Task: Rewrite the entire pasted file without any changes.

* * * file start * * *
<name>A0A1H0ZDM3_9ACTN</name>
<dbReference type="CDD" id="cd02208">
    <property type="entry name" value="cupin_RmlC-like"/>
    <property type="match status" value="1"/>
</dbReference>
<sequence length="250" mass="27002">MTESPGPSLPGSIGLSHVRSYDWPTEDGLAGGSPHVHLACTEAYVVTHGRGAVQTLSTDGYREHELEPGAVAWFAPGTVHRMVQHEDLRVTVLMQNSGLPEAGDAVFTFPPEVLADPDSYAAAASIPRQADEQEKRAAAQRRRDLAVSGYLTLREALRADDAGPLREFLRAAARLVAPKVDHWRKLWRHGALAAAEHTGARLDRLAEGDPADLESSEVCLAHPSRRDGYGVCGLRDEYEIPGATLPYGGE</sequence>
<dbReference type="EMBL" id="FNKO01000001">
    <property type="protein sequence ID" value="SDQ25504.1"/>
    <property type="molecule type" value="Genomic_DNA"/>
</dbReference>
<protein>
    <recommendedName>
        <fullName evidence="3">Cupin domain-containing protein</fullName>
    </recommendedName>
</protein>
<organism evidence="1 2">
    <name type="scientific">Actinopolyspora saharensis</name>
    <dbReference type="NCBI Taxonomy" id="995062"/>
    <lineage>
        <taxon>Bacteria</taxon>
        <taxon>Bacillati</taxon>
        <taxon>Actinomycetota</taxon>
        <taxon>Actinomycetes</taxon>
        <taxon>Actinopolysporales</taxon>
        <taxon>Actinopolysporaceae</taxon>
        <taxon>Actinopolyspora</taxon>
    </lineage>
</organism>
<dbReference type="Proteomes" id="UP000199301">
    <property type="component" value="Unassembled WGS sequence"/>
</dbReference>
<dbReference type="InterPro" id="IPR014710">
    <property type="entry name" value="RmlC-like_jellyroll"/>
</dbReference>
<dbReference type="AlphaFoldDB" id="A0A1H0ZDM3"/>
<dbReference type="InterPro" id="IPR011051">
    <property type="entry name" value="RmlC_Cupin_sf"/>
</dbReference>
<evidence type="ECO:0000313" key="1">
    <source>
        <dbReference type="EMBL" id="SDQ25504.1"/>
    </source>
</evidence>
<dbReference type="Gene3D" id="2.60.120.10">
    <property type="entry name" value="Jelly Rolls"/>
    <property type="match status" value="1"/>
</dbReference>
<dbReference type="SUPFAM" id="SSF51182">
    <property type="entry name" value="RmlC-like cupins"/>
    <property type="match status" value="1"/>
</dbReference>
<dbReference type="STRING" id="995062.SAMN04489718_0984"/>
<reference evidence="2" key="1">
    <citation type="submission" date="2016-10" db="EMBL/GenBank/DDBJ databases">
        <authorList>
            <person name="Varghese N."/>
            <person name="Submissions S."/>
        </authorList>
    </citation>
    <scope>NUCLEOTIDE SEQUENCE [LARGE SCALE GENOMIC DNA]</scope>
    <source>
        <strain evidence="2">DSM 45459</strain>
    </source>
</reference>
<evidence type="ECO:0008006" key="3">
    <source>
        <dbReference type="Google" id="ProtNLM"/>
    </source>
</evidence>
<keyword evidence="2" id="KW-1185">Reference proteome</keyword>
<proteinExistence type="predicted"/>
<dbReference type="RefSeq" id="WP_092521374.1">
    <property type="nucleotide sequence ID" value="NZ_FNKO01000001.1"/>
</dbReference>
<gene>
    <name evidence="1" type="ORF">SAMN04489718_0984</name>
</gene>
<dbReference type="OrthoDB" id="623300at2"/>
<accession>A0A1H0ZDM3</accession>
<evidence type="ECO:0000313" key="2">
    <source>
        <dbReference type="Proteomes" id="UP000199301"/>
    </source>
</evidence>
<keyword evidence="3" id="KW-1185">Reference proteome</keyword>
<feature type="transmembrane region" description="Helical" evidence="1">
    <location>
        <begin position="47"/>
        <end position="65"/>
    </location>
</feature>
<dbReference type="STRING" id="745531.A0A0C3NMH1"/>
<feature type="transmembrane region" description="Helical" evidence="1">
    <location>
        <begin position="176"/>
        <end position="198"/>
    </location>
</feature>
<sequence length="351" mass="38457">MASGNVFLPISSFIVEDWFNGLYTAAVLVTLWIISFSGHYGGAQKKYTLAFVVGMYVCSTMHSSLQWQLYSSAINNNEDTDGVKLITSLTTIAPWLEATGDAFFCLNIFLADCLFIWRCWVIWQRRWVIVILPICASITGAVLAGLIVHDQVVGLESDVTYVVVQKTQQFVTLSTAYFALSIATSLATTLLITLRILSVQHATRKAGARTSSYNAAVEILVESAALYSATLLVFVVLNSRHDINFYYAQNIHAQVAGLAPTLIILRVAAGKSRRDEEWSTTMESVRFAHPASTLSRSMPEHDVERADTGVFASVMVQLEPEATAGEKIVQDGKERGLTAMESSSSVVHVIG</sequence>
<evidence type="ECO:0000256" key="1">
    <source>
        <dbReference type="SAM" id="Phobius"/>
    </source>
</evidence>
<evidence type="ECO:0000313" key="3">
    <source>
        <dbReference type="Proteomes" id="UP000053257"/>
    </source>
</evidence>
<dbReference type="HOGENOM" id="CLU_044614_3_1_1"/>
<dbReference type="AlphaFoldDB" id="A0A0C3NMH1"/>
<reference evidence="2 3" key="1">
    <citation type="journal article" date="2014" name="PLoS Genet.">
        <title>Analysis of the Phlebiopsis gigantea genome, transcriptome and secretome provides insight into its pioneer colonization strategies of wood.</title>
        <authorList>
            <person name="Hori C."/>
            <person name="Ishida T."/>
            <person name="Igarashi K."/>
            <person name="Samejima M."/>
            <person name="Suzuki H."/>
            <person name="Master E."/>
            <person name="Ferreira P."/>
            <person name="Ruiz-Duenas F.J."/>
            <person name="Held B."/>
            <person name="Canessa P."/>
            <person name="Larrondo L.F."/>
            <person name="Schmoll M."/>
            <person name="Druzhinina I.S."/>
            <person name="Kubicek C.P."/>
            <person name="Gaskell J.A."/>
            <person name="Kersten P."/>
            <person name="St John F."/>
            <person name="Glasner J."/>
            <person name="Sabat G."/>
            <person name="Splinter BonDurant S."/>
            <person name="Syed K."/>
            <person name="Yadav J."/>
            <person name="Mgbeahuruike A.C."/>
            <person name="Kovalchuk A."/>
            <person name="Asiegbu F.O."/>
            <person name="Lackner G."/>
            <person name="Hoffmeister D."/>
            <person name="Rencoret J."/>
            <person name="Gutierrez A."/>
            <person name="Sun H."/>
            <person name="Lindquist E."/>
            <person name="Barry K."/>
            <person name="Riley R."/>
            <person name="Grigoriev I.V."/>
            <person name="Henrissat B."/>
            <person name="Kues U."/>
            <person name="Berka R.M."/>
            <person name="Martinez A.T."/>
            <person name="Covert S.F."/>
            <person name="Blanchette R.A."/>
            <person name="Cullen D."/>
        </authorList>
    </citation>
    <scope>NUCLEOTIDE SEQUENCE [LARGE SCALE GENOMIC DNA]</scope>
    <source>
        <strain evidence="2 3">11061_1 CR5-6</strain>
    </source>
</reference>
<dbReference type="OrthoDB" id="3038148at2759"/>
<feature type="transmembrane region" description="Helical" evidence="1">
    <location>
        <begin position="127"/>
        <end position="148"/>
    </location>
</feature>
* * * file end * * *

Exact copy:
<name>A0A1H0ZDM3_9ACTN</name>
<dbReference type="CDD" id="cd02208">
    <property type="entry name" value="cupin_RmlC-like"/>
    <property type="match status" value="1"/>
</dbReference>
<sequence length="250" mass="27002">MTESPGPSLPGSIGLSHVRSYDWPTEDGLAGGSPHVHLACTEAYVVTHGRGAVQTLSTDGYREHELEPGAVAWFAPGTVHRMVQHEDLRVTVLMQNSGLPEAGDAVFTFPPEVLADPDSYAAAASIPRQADEQEKRAAAQRRRDLAVSGYLTLREALRADDAGPLREFLRAAARLVAPKVDHWRKLWRHGALAAAEHTGARLDRLAEGDPADLESSEVCLAHPSRRDGYGVCGLRDEYEIPGATLPYGGE</sequence>
<dbReference type="EMBL" id="FNKO01000001">
    <property type="protein sequence ID" value="SDQ25504.1"/>
    <property type="molecule type" value="Genomic_DNA"/>
</dbReference>
<protein>
    <recommendedName>
        <fullName evidence="3">Cupin domain-containing protein</fullName>
    </recommendedName>
</protein>
<organism evidence="1 2">
    <name type="scientific">Actinopolyspora saharensis</name>
    <dbReference type="NCBI Taxonomy" id="995062"/>
    <lineage>
        <taxon>Bacteria</taxon>
        <taxon>Bacillati</taxon>
        <taxon>Actinomycetota</taxon>
        <taxon>Actinomycetes</taxon>
        <taxon>Actinopolysporales</taxon>
        <taxon>Actinopolysporaceae</taxon>
        <taxon>Actinopolyspora</taxon>
    </lineage>
</organism>
<dbReference type="Proteomes" id="UP000199301">
    <property type="component" value="Unassembled WGS sequence"/>
</dbReference>
<dbReference type="InterPro" id="IPR014710">
    <property type="entry name" value="RmlC-like_jellyroll"/>
</dbReference>
<dbReference type="AlphaFoldDB" id="A0A1H0ZDM3"/>
<dbReference type="InterPro" id="IPR011051">
    <property type="entry name" value="RmlC_Cupin_sf"/>
</dbReference>
<evidence type="ECO:0000313" key="1">
    <source>
        <dbReference type="EMBL" id="SDQ25504.1"/>
    </source>
</evidence>
<dbReference type="Gene3D" id="2.60.120.10">
    <property type="entry name" value="Jelly Rolls"/>
    <property type="match status" value="1"/>
</dbReference>
<dbReference type="SUPFAM" id="SSF51182">
    <property type="entry name" value="RmlC-like cupins"/>
    <property type="match status" value="1"/>
</dbReference>
<dbReference type="STRING" id="995062.SAMN04489718_0984"/>
<reference evidence="2" key="1">
    <citation type="submission" date="2016-10" db="EMBL/GenBank/DDBJ databases">
        <authorList>
            <person name="Varghese N."/>
            <person name="Submissions S."/>
        </authorList>
    </citation>
    <scope>NUCLEOTIDE SEQUENCE [LARGE SCALE GENOMIC DNA]</scope>
    <source>
        <strain evidence="2">DSM 45459</strain>
    </source>
</reference>
<evidence type="ECO:0008006" key="3">
    <source>
        <dbReference type="Google" id="ProtNLM"/>
    </source>
</evidence>
<keyword evidence="2" id="KW-1185">Reference proteome</keyword>
<proteinExistence type="predicted"/>
<dbReference type="RefSeq" id="WP_092521374.1">
    <property type="nucleotide sequence ID" value="NZ_FNKO01000001.1"/>
</dbReference>
<gene>
    <name evidence="1" type="ORF">SAMN04489718_0984</name>
</gene>
<dbReference type="OrthoDB" id="623300at2"/>
<accession>A0A1H0ZDM3</accession>
<evidence type="ECO:0000313" key="2">
    <source>
        <dbReference type="Proteomes" id="UP000199301"/>
    </source>
</evidence>
<keyword evidence="3" id="KW-1185">Reference proteome</keyword>
<feature type="transmembrane region" description="Helical" evidence="1">
    <location>
        <begin position="47"/>
        <end position="65"/>
    </location>
</feature>
<dbReference type="STRING" id="745531.A0A0C3NMH1"/>
<feature type="transmembrane region" description="Helical" evidence="1">
    <location>
        <begin position="176"/>
        <end position="198"/>
    </location>
</feature>
<sequence length="351" mass="38457">MASGNVFLPISSFIVEDWFNGLYTAAVLVTLWIISFSGHYGGAQKKYTLAFVVGMYVCSTMHSSLQWQLYSSAINNNEDTDGVKLITSLTTIAPWLEATGDAFFCLNIFLADCLFIWRCWVIWQRRWVIVILPICASITGAVLAGLIVHDQVVGLESDVTYVVVQKTQQFVTLSTAYFALSIATSLATTLLITLRILSVQHATRKAGARTSSYNAAVEILVESAALYSATLLVFVVLNSRHDINFYYAQNIHAQVAGLAPTLIILRVAAGKSRRDEEWSTTMESVRFAHPASTLSRSMPEHDVERADTGVFASVMVQLEPEATAGEKIVQDGKERGLTAMESSSSVVHVIG</sequence>
<evidence type="ECO:0000256" key="1">
    <source>
        <dbReference type="SAM" id="Phobius"/>
    </source>
</evidence>
<evidence type="ECO:0000313" key="3">
    <source>
        <dbReference type="Proteomes" id="UP000053257"/>
    </source>
</evidence>
<dbReference type="HOGENOM" id="CLU_044614_3_1_1"/>
<dbReference type="AlphaFoldDB" id="A0A0C3NMH1"/>
<reference evidence="2 3" key="1">
    <citation type="journal article" date="2014" name="PLoS Genet.">
        <title>Analysis of the Phlebiopsis gigantea genome, transcriptome and secretome provides insight into its pioneer colonization strategies of wood.</title>
        <authorList>
            <person name="Hori C."/>
            <person name="Ishida T."/>
            <person name="Igarashi K."/>
            <person name="Samejima M."/>
            <person name="Suzuki H."/>
            <person name="Master E."/>
            <person name="Ferreira P."/>
            <person name="Ruiz-Duenas F.J."/>
            <person name="Held B."/>
            <person name="Canessa P."/>
            <person name="Larrondo L.F."/>
            <person name="Schmoll M."/>
            <person name="Druzhinina I.S."/>
            <person name="Kubicek C.P."/>
            <person name="Gaskell J.A."/>
            <person name="Kersten P."/>
            <person name="St John F."/>
            <person name="Glasner J."/>
            <person name="Sabat G."/>
            <person name="Splinter BonDurant S."/>
            <person name="Syed K."/>
            <person name="Yadav J."/>
            <person name="Mgbeahuruike A.C."/>
            <person name="Kovalchuk A."/>
            <person name="Asiegbu F.O."/>
            <person name="Lackner G."/>
            <person name="Hoffmeister D."/>
            <person name="Rencoret J."/>
            <person name="Gutierrez A."/>
            <person name="Sun H."/>
            <person name="Lindquist E."/>
            <person name="Barry K."/>
            <person name="Riley R."/>
            <person name="Grigoriev I.V."/>
            <person name="Henrissat B."/>
            <person name="Kues U."/>
            <person name="Berka R.M."/>
            <person name="Martinez A.T."/>
            <person name="Covert S.F."/>
            <person name="Blanchette R.A."/>
            <person name="Cullen D."/>
        </authorList>
    </citation>
    <scope>NUCLEOTIDE SEQUENCE [LARGE SCALE GENOMIC DNA]</scope>
    <source>
        <strain evidence="2 3">11061_1 CR5-6</strain>
    </source>
</reference>
<dbReference type="OrthoDB" id="3038148at2759"/>
<feature type="transmembrane region" description="Helical" evidence="1">
    <location>
        <begin position="127"/>
        <end position="148"/>
    </location>
</feature>